Friday 26 September 2014

India becomes first Asian nation to reach Mars orbit

Success of Mars mission a big boost in nation's bid to keep up with China
The Straits Times, 25 Sep 2014

BANGALORE - India has won Asia's race to Mars, with its unmanned Mangalyaan spacecraft successfully entering the Red Planet's orbit after a 10-month journey on a tiny budget.

Scientists at mission control broke into cheers as the gold-coloured craft manoeuvred into the planet's orbit at 8.02am yesterday (about 10.30am Singapore time) following a 660 million km voyage.

"History has been created. We have dared to reach out into the unknown and have achieved the near impossible," a jubilant Prime Minister Narendra Modi said at the Indian Space Research Organisation's (ISRO) base near Bangalore.

"The success of our space programme is a shining symbol of what we are capable of as a nation," said Mr Modi, hugging the ISRO's chairman.

The success of the mission, which is designed to search for evidence of life on the Red Planet, is a huge source of national pride for India as it competes with its Asian rivals for success in space.

India has been trying to keep up with neighbouring giant China, which has poured billions of dollars into its programme and plans to build a manned space station by the end of the decade.

At US$74 million (S$94 million), the mission cost is less than the estimated US$100 million budget of sci-fi blockbuster Gravity. That figure also represents just a fraction of the cost of NASA's MAVEN spacecraft, which successfully began orbiting the fourth planet from the Sun on Sunday.

India now joins an elite club - made up of the United States, Russia and Europe - that can boast of reaching Mars. More than half of all missions to the planet have ended in failure, including China's in 2011 and Japan's in 2003.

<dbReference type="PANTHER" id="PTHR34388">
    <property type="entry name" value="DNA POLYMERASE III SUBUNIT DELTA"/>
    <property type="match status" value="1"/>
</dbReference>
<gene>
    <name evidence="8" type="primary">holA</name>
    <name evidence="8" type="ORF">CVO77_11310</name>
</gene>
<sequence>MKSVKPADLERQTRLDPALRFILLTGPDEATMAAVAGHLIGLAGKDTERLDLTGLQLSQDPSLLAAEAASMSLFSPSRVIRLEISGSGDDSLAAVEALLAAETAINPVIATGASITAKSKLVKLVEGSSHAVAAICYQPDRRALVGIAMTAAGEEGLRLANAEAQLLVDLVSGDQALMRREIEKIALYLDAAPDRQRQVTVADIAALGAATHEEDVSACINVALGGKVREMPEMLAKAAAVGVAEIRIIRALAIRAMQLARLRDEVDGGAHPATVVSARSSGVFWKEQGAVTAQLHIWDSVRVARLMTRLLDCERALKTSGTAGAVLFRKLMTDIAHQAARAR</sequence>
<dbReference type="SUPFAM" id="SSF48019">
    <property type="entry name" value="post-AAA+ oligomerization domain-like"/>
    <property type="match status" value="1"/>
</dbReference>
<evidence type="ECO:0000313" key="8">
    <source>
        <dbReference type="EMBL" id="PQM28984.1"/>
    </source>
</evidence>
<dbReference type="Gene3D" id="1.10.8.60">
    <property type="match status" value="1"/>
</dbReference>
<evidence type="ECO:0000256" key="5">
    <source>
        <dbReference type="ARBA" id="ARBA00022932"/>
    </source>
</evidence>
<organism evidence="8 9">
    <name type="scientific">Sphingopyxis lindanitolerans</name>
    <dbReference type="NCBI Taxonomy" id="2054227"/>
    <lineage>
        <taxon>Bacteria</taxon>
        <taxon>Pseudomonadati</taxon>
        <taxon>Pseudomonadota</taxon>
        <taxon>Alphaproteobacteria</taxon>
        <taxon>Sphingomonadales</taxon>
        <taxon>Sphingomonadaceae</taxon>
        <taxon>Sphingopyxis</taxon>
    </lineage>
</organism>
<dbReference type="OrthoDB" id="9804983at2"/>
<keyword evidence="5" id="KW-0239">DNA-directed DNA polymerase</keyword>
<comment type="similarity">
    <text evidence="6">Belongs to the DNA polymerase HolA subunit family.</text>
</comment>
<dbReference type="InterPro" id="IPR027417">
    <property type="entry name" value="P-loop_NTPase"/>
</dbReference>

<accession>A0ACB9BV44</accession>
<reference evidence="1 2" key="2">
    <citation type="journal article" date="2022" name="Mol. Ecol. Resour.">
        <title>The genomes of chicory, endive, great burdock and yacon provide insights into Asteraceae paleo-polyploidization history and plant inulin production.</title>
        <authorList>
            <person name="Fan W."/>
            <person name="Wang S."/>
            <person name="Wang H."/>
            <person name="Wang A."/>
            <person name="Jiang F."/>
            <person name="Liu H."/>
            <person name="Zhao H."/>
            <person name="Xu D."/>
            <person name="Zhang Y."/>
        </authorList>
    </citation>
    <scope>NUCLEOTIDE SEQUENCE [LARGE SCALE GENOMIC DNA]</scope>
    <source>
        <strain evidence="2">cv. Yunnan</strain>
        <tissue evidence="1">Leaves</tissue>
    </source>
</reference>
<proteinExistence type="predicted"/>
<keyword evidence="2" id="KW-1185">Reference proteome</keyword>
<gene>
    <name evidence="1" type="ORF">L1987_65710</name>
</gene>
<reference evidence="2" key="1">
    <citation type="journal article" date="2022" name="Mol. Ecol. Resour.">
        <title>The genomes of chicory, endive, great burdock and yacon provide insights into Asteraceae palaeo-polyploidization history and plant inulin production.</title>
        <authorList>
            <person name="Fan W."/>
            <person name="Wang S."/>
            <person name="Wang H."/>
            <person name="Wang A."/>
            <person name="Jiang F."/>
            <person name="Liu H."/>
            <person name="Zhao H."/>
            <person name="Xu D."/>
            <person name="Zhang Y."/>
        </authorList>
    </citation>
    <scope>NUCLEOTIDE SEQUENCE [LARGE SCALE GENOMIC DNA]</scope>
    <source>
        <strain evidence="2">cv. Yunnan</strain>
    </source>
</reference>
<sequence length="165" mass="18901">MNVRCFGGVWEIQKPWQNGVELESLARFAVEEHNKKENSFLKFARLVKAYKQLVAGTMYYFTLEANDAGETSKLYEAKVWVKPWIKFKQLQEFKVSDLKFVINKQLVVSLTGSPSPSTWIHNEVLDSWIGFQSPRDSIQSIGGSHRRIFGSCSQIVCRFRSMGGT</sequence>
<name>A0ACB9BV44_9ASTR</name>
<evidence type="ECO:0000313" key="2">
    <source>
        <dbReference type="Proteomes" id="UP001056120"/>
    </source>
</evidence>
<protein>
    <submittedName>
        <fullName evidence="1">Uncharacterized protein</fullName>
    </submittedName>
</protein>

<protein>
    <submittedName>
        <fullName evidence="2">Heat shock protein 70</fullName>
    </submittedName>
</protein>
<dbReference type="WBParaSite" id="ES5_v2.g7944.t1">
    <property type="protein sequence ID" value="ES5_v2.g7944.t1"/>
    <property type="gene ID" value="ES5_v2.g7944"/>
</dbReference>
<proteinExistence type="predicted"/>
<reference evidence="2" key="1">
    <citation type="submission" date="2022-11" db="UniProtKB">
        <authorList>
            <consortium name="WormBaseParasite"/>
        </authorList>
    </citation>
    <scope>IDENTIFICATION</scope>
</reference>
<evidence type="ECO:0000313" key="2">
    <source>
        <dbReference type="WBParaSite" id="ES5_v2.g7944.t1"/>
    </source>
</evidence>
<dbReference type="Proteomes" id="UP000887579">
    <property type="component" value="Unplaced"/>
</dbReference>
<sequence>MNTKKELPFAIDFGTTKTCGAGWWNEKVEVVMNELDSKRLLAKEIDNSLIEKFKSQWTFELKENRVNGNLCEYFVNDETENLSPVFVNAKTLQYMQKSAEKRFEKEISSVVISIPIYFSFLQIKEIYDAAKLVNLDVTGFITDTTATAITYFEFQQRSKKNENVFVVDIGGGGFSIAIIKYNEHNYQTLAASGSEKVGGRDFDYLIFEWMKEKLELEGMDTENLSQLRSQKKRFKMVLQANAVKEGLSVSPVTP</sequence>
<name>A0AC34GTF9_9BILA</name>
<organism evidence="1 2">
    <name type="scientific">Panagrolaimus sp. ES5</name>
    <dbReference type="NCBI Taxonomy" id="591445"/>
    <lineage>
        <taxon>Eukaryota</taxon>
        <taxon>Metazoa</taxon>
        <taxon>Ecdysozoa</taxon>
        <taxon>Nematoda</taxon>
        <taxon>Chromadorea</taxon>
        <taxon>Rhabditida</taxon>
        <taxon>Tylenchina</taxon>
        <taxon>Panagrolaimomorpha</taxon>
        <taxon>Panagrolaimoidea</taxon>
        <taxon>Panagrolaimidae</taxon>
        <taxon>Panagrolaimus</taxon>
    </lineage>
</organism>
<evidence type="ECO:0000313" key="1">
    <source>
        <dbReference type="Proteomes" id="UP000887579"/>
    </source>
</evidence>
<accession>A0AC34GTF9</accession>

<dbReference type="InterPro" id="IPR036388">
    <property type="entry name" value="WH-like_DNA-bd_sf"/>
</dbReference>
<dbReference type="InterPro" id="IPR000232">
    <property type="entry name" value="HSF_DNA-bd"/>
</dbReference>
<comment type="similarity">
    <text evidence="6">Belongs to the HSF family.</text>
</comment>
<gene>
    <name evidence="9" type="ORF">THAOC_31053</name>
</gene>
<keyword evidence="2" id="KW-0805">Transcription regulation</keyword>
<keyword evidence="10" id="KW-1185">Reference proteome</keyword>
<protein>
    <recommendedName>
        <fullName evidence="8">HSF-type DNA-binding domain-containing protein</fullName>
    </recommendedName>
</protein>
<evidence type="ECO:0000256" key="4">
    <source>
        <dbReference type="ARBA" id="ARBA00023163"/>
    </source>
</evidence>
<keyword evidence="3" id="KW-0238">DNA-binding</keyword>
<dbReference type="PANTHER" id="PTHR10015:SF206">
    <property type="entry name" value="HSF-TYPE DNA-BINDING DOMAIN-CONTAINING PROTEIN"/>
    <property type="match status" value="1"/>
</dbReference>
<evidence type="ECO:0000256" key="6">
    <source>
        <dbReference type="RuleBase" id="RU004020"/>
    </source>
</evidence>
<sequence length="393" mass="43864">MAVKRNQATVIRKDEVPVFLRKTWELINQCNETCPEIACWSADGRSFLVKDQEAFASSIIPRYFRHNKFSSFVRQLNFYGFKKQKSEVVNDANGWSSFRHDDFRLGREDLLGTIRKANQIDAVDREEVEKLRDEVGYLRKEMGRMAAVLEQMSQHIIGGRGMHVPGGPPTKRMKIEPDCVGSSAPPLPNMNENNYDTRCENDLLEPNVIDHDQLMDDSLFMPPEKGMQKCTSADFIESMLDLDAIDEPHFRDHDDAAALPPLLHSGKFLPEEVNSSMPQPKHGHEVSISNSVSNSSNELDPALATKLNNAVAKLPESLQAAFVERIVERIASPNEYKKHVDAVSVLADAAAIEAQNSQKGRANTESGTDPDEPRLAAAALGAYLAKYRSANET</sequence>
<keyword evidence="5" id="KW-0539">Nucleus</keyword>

No single nation had previously succeeded at its first go, although the European Space Agency, which represents a consortium of countries, also pulled it off at its first attempt.

Now that Mangalyaan has reached Mars, the probe is expected to study the planet's surface and scan its atmosphere for methane, which could provide evidence of some sort of life form.

Mangalyaan, which means "Mars vehicle" in Hindi, is carrying a camera, an imaging spectrometer, a methane sensor and two other scientific instruments.

Indian engineers employed an unusual "slingshot" method for Mangalyaan's interplanetary journey, which began when it blasted off from India's southern spaceport on Nov 5 last year.

Lacking enough rocket power to blast directly out of Earth's atmosphere and gravitational pull, it orbited the Earth for several weeks while building up enough velocity to break free.

Critics of the programme say a country that struggles to feed its people adequately should not be splurging on space travel.

But supporters say it is the perfect opportunity to showcase India's technological prowess as well as a chance for some one-upmanship on its rival Asian superpower.


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